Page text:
Is your house making you sick…nauseous? Many people have no idea that their home is actually laden with a number of different toxins. Some of these toxins work a little slower than others, but the symptoms are mainly the same: headaches, lightheadedness, lethargy, vomiting nausea and more. Some toxins, however, can be even more nefarious – causing stokes, paralysis and even death. Every year, household toxins affect millions of people and the solution can oftentimes be illusive – mainly because it can be hard to know what the toxins are in the first place. Here are some of the most common toxins you’re exposed to in your home.
One of the biggest household toxins is lead. Before the 1970s, lead was used in a number of applications, like house paint and drywall. Environmental specialists and doctors say that lead paint can be one of the biggest threats to human health, especially children. Lead paint targets the central nervous system, brain cells and other vital organs. Lead can also affect pregnant women and can lead to prenatal developmental disorders in unborn children. Today, lead isn’t used anymore, but it is often found in older homes and it can be released into the air via peeling paint.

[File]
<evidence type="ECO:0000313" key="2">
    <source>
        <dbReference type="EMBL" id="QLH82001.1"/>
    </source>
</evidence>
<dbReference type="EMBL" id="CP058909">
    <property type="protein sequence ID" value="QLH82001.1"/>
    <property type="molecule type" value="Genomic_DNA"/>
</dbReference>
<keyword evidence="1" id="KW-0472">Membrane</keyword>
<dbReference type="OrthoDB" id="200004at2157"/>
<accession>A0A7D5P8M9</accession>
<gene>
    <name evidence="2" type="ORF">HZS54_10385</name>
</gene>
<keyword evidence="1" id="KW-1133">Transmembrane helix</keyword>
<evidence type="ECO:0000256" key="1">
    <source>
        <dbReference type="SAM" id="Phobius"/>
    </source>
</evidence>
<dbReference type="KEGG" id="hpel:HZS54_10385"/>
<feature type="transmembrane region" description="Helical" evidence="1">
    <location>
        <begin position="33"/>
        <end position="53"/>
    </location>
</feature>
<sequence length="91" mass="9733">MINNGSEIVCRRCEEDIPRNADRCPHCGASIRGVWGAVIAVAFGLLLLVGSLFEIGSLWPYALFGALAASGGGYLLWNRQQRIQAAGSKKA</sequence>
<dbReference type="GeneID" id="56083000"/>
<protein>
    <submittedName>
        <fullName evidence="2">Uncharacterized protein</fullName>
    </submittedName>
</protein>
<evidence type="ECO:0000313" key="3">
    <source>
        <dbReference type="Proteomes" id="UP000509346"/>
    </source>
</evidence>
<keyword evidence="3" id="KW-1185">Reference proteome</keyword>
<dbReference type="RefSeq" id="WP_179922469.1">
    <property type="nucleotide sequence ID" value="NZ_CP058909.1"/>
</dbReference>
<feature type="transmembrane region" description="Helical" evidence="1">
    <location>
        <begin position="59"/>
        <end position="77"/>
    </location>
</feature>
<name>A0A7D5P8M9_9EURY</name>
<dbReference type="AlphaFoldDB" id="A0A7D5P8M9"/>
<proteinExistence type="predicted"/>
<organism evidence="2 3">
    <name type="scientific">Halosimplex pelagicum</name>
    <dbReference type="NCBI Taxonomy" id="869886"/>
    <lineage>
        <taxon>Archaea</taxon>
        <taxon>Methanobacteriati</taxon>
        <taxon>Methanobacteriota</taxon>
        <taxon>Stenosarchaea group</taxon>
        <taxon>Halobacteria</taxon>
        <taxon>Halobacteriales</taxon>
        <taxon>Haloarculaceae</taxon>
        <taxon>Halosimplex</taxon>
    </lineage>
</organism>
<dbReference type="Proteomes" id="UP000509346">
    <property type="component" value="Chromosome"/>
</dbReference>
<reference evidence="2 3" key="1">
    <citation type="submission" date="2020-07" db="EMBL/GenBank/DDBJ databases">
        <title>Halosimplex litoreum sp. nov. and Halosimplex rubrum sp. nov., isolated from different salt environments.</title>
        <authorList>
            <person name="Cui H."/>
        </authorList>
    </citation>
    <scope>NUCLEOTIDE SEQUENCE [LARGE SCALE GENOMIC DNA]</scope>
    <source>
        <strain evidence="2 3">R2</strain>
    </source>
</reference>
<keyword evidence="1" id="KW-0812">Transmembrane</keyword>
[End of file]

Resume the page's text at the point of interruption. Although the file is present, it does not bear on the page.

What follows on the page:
Another big indoor air pollutant that can be toxic and harmful to human health are chemicals released by air fresheners and deodorizers. Many of the most commonly used air fresheners release a chemical that when combined with the atmosphere can become extremely toxic, especially if released in an unventilated room. While one or two uses most likely won’t be harmful, extended use can cause minor symptoms, like stomachaches and headaches. Moreover, these chemicals can also pose long term risks for cancer and other debilitating diseases.
Next, one of the most common household toxins is mold. Mold, while it is an organic compound, can proliferate in moist environments. Mold poisoning can have disastrous consequences and can usually be found in areas of the home that have higher levels of moisture, like bathrooms and basements, but mold can also be found in the ductwork of your HVAC system. If you want to avoid mold poisoning, you want to be sure to thoroughly ventilate your bathrooms and perhaps even hire an HVAC team to have your ductwork professionally cleaned. Duct cleaning is important because when you go to turn on your HVAC system in the winter, you don’t want to spread the mold throughout your entire home.
Lastly, if you have new carpets, or you are thinking of having new carpets installed in your home, it is important to know about the toxic chemicals that can be found in carpets. New carpets have something called VOCs, which is short for volatile organic compounds, which can be harmful to your health if there is limited ventilation. These compounds are mainly found in the glue and dye that is used in the making and installation of the carpet. If you have just had new carpets installed, it is recommended to spend a few days outside of the home, or in another room – at least until the smell subsides; and always make sure to keep plenty of windows open.